In Vegan Food

Vegan wines



Once cranky, now mainstream, vegan and vegetarian-approved wines are increasingly being sought by drinkers.

One wrote in anxious to find a champagne that was suitable for vegetarians, and also grumbled that there are no pubs or restaurants in her area stocking vegetarian wines. Part of the problem is that vegan and vegetarian wines often don’t include this information on the label. Equally, very few outlets take the trouble to flag up the wines on their lists that do pass muster.

Even specialist wine merchants appear hazy about what constitutes a vegetarian or vegan wine, and do not press their wine producers for complete clarification. Vegetarian wine rules allow casein, the main protein in milk, to be used to fine and clarify wine, along with albumin, or egg white, routinely used to filter fine red wines such as claret and rioja. Vegan-approved wines ban casein and albumin, plus other animal products including old-fashioned fining agents such as dried blood powder and isinglass (derived from sturgeon and other fish). Gelatine, a very effective fining agent, is banned by both vegetarian and vegan wine producers, who prefer to use bentonite, a special clay, to fine their wines. Merchants always point out that once wines have been fully fermented and bottled, only minuscule trace elements of these agents are left, but to many vegans and vegetarians this is not a comfort.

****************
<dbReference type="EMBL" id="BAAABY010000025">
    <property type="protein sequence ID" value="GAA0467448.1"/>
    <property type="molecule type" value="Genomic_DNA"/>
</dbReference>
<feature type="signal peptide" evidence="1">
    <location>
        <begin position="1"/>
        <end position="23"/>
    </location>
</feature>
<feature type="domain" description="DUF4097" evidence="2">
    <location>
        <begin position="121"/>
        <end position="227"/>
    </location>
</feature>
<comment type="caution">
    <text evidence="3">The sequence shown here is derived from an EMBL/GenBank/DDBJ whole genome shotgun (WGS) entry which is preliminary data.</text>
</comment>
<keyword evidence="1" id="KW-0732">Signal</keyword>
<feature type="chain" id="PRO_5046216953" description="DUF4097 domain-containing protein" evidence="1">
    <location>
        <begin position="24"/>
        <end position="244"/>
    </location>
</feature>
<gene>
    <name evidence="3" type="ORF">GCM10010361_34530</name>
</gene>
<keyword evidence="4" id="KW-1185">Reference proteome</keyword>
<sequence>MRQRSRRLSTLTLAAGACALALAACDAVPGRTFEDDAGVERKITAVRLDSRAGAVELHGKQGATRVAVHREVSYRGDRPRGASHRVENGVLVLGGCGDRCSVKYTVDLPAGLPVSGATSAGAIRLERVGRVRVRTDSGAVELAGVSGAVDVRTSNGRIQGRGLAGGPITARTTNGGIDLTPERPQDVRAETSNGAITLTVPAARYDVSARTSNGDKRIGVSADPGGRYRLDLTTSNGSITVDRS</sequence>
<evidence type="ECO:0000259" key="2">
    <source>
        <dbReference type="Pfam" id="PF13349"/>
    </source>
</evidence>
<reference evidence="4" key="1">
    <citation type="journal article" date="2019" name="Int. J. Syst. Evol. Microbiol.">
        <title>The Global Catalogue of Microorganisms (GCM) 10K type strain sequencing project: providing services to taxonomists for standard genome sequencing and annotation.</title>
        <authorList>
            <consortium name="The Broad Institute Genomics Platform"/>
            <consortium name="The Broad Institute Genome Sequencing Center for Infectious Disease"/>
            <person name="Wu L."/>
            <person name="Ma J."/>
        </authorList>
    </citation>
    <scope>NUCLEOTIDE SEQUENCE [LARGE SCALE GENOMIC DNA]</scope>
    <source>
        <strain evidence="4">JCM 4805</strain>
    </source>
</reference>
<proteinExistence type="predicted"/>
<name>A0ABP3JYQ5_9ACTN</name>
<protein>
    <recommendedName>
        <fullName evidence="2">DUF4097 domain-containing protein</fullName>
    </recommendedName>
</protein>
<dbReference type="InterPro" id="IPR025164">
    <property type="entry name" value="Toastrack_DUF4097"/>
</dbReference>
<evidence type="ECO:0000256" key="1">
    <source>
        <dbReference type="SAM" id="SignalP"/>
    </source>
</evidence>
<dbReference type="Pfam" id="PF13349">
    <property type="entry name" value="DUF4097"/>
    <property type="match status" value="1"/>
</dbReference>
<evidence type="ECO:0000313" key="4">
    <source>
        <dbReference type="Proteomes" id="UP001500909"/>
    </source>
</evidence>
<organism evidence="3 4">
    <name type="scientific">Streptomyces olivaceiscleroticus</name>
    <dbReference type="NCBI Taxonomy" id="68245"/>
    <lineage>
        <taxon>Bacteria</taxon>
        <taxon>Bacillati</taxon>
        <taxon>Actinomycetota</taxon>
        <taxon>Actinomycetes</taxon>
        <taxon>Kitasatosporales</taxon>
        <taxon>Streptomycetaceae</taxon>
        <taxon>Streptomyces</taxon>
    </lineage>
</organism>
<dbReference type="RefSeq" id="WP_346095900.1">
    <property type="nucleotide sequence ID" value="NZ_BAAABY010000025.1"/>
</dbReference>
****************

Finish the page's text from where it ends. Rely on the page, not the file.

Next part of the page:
The good news is that labels are increasingly becoming more detailed – and specific about the fining and filtering agents used. Antipodean-based vegan and vegetarian wine drinkers are best served, with detailed codes and descriptions. In the UK, unlike our foodstuffs, it continues to be illegal to quote the full ingredients on wine labels, although admirably, the Co-op does just that for all its own-label wines.

Vintage Roots (0800 9804992) has one of the longest lists of vegan and vegetarian-suitable wines I have seen all year. My vegetarian champagne fan might want to seek out the adequate, but not especially exciting, earthy, oaky 1996 Fleury Champagne (£42), and should know that Veuve Clicquot and Mo?t & Chandon’s non-vintage bubbles are vegetarian-acceptable, too – though again, neither shines currently. Better to scoop up either of this week’s Vintage Roots star buys, or a floral, spicy Austrian white, 2007 Meinklang, Gr?ner Veltliner (£7.50). Classy barbecue reds include the vegan and vegetarian-approved bold, inky 2004 Quinta do Côa Reserva from the Douro (£12.99) and the sweet, creamy, red fruits-stashed 2005 Basconcillos from the Ribera del Duero (£9.90). Or go for the Gallic vegan and vegetarian-suitable equivalent on sale at Waitrose for £14.99, Patrick Lesec’s delicious, violet and plum-stashed 2006 Gigondas Les Romains, equally good with the first bold game dishes.

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